Dear Israeli Right: This Is What Anti-Semitism Means
By Emily L. Hauser, Daily Beast
September 20, 2013
Language is a funny thing. On the one hand it’s malleable by nature, because human culture is endlessly malleable; on the other hand, at any given time, the words in whatever language you’re using have actual definitions. Take “anti-Semitism,” for instance.
“Anti-Semitism” has an actual, working definition—and here’s what that definition is:
Anti-Semitism, n. – hostility toward or discrimination against Jews as a religious, ethnic, or racial group.
I bring this up only because the Israeli right appears to be once again confusing anti-Semitism with “being opposed to things that the Israeli right want everyone to think are non-negotiable.”
Case in point: The sanctions that the European Union is poised to institute against West Bank settlements. The Israeli right feels pretty strongly that such sanctions will do damage to the settlement enterprise, and while we can’t really be sure of the outcome of a policy that hasn’t been implemented yet, I feel safe in saying that the Israeli right is, well, right—in fact, that’s the point of the sanctions: To damage the settlement enterprise. It’s a political action intended to produce political ends.
Representatives of the settlements, including Israel’s Ambassador to the E.U. and members of the Knesset, requested and were granted a special parliamentary session in Brussels earlier this week in which to present their opposition to the E.U.’s new policy—and here’s what MK Ayelet Shaked (of Nafatali Bennett’s Habayit Hayehudi party) had to say:
If Europe thinks Jews will return to the days where we were forced to mark our products—you can forget it. Delegitimization of parts of Israel by Europe is the new anti-Semitism. The old anti-Semitism led to the destruction of our people in gas chambers. We will not allow the new anti-Semitism to hurt us.
Now, we could start by noting that whatever you may think of the settlement enterprise, not even Israel thinks that the West Bank is “part of Israel.” Those lands haven’t been annexed, and indeed their future is (putatively, at least) under negotiation by the Israeli government even as we speak. We could start there.
But why start there when we have the specter of gas chambers before us?
This is not the first time that anti-settlement policies have been likened unto racism, anti-Semitism and/or the Holocaust (because, you know, taking the political position that the West Bank does not, in fact, belong to Israel is just like performing torture experiments on Jewish children, sexually enslaving Jewish women, and gunning down 34,000 men, women and children at Babi Yar. Not to mention gas chambers), and it probably won’t be the last.
Indeed, the right’s tendency to label everything vaguely unpleasant as anti-Semitism (and a new Holocaust to boot!) is so strong that Israel’s more non-hyperbolic citizens often mock and satirize it. Perhaps my favorite example of this is an old routine by iconic comedy troupe HaHamishia HaKamarite—you don’t even need a working knowledge of Hebrew to enjoy it.
Rail lines to Auschwitz
The mockery comes because many, many Israelis (left, right, and ambidextrous) understand that there’s simply no intellectually honest way to shoe-horn a decision to suspend “grants, prizes, and financial instruments… to Israeli entities or to their activities in the territories occupied by Israel since June 1967” into the idea of hating Jews because they’re Jews. Or into the idea of killing them. It’s ahistorical. It’s nonsensical. It suggests a lack of book learning. And it’s deeply, profoundly offensive.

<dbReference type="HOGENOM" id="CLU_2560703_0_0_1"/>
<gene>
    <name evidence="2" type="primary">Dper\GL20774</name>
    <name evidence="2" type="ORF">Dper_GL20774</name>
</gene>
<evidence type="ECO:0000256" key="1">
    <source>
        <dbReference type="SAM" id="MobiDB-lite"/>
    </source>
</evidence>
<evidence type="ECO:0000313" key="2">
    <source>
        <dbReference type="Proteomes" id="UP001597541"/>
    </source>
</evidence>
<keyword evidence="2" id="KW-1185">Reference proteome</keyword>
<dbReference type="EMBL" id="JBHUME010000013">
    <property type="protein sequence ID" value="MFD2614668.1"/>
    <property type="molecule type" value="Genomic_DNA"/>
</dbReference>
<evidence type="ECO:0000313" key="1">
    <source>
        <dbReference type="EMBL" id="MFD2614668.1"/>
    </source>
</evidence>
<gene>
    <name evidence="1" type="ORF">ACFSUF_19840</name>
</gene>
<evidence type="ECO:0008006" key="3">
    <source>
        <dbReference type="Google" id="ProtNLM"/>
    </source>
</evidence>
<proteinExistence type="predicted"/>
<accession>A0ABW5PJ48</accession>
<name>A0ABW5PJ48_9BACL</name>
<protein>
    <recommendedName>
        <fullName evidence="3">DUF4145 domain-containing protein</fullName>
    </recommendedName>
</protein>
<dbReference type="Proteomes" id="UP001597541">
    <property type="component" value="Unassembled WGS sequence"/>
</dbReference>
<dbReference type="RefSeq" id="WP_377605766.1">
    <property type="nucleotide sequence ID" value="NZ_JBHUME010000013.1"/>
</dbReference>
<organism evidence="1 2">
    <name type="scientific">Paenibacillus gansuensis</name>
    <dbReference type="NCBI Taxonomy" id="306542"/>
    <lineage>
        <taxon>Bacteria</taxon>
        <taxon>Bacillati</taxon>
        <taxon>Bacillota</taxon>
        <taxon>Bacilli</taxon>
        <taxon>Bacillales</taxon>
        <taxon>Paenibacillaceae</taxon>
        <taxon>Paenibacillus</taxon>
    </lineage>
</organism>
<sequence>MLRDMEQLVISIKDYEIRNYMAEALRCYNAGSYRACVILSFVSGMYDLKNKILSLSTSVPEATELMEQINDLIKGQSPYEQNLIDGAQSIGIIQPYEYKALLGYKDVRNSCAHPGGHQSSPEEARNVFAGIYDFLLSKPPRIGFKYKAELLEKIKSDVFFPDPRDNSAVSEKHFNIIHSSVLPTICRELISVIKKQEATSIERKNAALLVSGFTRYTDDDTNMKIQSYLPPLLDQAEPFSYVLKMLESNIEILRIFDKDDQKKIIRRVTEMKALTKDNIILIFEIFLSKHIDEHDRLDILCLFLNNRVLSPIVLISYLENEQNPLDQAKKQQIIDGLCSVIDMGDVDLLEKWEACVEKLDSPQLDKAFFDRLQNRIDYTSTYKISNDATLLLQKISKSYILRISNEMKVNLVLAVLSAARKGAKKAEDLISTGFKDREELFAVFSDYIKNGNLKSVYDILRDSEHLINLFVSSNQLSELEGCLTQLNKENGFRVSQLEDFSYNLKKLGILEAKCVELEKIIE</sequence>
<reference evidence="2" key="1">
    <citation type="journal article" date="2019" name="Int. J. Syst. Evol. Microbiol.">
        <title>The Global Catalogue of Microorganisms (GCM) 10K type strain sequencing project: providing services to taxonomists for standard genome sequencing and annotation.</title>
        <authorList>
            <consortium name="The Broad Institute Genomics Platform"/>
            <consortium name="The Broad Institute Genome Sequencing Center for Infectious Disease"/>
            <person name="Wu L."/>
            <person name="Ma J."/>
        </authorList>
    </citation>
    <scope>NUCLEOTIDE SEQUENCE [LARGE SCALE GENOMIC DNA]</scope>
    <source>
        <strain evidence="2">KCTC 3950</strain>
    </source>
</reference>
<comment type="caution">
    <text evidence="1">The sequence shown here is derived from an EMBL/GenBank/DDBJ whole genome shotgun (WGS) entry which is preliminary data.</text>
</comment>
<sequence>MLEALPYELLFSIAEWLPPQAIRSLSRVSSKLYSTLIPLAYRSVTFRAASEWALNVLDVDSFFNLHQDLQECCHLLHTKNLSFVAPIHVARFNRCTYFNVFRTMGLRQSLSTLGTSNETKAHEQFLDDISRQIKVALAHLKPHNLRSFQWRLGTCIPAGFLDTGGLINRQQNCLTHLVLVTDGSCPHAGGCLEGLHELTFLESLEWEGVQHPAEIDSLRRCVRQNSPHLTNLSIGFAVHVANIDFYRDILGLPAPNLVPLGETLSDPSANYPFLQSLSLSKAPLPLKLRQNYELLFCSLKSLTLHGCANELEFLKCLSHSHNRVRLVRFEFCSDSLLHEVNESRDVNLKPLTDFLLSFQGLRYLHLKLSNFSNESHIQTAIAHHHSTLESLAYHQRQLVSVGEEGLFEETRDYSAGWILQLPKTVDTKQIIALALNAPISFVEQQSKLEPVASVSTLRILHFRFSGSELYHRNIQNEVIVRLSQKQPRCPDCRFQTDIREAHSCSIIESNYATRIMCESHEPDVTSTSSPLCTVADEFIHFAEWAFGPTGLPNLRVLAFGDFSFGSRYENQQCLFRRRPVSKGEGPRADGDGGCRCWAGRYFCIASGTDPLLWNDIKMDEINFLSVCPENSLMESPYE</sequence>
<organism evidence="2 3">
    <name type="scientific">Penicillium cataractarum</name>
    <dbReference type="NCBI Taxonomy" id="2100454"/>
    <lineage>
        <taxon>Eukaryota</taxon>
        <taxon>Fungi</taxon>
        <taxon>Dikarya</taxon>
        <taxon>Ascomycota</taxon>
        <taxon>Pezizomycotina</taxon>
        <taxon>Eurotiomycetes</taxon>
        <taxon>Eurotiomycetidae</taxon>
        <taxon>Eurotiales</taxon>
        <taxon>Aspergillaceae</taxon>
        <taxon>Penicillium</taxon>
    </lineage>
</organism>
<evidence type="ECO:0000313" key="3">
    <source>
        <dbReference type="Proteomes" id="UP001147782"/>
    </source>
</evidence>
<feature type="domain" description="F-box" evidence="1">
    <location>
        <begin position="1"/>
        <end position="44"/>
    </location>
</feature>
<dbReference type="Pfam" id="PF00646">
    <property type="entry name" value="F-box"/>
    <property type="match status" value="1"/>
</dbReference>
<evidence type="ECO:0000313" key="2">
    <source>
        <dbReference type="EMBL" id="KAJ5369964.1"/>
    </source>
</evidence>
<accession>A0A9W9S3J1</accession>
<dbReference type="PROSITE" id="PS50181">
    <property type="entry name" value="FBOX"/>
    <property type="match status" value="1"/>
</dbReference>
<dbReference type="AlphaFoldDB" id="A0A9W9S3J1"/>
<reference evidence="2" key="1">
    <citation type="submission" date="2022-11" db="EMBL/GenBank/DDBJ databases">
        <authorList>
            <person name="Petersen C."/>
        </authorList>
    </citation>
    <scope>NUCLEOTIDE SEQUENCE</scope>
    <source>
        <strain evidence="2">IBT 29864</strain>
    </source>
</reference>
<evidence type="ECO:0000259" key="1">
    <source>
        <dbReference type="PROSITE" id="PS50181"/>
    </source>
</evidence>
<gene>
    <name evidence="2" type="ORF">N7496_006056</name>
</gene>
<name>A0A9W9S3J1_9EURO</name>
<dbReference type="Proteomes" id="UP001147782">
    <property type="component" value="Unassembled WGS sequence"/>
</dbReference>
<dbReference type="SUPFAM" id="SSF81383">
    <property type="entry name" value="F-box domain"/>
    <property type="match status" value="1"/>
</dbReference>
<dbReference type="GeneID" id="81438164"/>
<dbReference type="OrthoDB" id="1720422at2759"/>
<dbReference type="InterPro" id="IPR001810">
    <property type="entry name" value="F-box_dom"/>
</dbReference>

When Shaked (or Dani Dayan, or Avigdor Lieberman, or Zeev Elkin) say these things, they’re using the screams of babies, numbers burned into flesh, and ashes that once rose into heaven to try to shame the world into accepting right-wing dogma as settled fact. It is, simply put, grotesque.
Anyone who is even remotely familiar with my work knows that I’m anti-settlement. I always have been. But I don’t think that you have to share my political inclinations in order to agree on this particular point.
Some things really are anti-Semitic—as the Jews of 21st century Hungary, baseball disgrace Ryan Braun, the good people of Virginia, and a young girl I know who was once told that “Hitler should have finished the job” can attest. We need to stand against that hate and that bigotry wherever we see it and educate aggressively so that it becomes a thing of the past.
But the European Union doesn’t oppose the West Bank settlements because the people living in them are Jews. The European Union opposes the West Bank settlements because the people living in them (and the government that sent them) are breaking international law:
In conformity with international law on the non-recognition by the EU of Israel’s sovereignty over the territories occupied by Israel since June 1967…the EU has made it clear that it will not recognize any changes to pre-1967 border, other than those agreed by the parties to the Middle East Peace Process.
But Israel’s right wing (and the Americans who support it) want the world to simply give up and give in, to adopt its ideological position and red-roofed West Bank homes as a fait accompli and play a supporting role in denying the Palestinian people their civil and human rights into perpetuity.
And they’re not above exploiting the deaths of six million people to do it.
Emily L. Hauser is an American-Israeli writer who has studied and written about the contemporary Middle East since the early 1990s. She blogs about Israel/Palestine and everything from domestic politics to her kids to loud music at Emily L. Hauser In My Head, and can be followed on Twitter.